CRH Profit Falls on Weak European Confidence; CEO to Retire
CRH Plc (CRH), the world’s second-largest maker of construction materials, posted a 5 percent decline in full-year earnings amid weak consumer demand in the euro-region.
Underlying like-for-like sales fell 2 percent, as a 3 percent increase in the Americas was outweighed by a 6 percent decline for European operations, the Dublin-based company said today in a statement. Pretax profit declined 5.2 percent to 674 million euros ($881 million). Chief Executive Officer Myles Lee said he would retire at the end of the year after 31 years at the company.
European operations “had to contend with weakening consumer and investor confidence within the Eurozone,” said Lee. Business in the Americas was “helped by a strong recovery in residential construction and improving overall economic activity in the United States.”
CRH operates builders merchants and do-it-yourself stores as well as manufacturing cement, aggregates and concrete products for the construction industry. Builders broke ground on 613,000 houses at an annualized rate last month, the most since July 2008 and up 0.8 percent from December, U.S. Commerce Department figures showed last week.
This year will be “another challenging year” in Europe, said the company, even as the European Central Bank’s efforts to support peripheral Euro area economies has created a more stable financial climate. Improvements in the U.S. business will “outweigh” pressures in Europe, CRH said.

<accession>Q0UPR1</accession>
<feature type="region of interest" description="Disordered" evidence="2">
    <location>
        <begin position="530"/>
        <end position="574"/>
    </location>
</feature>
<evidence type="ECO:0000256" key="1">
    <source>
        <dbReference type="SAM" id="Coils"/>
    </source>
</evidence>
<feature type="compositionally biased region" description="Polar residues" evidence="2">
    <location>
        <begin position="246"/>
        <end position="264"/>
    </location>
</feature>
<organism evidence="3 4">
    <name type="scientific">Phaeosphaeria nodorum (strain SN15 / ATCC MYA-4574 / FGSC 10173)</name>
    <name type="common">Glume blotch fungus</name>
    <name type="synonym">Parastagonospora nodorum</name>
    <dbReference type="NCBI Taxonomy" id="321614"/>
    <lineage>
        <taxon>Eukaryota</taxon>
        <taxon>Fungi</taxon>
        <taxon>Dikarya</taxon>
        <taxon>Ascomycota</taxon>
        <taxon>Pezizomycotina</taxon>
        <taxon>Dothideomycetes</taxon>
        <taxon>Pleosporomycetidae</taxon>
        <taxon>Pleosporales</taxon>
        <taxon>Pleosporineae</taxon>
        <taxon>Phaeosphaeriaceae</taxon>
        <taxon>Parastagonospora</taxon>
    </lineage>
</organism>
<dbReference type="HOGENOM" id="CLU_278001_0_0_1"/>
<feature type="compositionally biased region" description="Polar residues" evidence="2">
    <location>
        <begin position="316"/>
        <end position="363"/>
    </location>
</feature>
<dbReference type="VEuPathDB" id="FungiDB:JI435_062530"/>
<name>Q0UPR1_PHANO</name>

Lee, who became finance director in November 2003 and CEO in January 2009, will leave at the age of 60, the company said. Chairman Nicky Hartery said the board has appointed a committee to search for his successor.
“We would expect that Albert Manifold, chief operating officer, would be a likely successor to Myles Lee and that this would be perceived positively by the market,” analysts at NCB Stockbrokers wrote in a note to clients today.
CRH dropped as much as 2.7 percent in London trading, and traded up 1.7 percent at 14.45 pounds at 2:30 p.m., giving the company a market value of 10.5 billion pounds. CRH rose 3 percent to 16.72 euros in Dublin.
“His tenure focused on strengthening CRH’s balance sheet, which leaves it in excellent shape for his successor,” said David Holohan, an analyst at Merrion Capital in Dublin who has a sell recommendation on the stock. “Given that they are giving a year’s notice of the retirement, the market reaction should be limited.”
To contact the reporter on this story: Finbarr Flynn in Dublin at email@example.com
To contact the editor responsible for this story: Douglas Lytle at firstname.lastname@example.org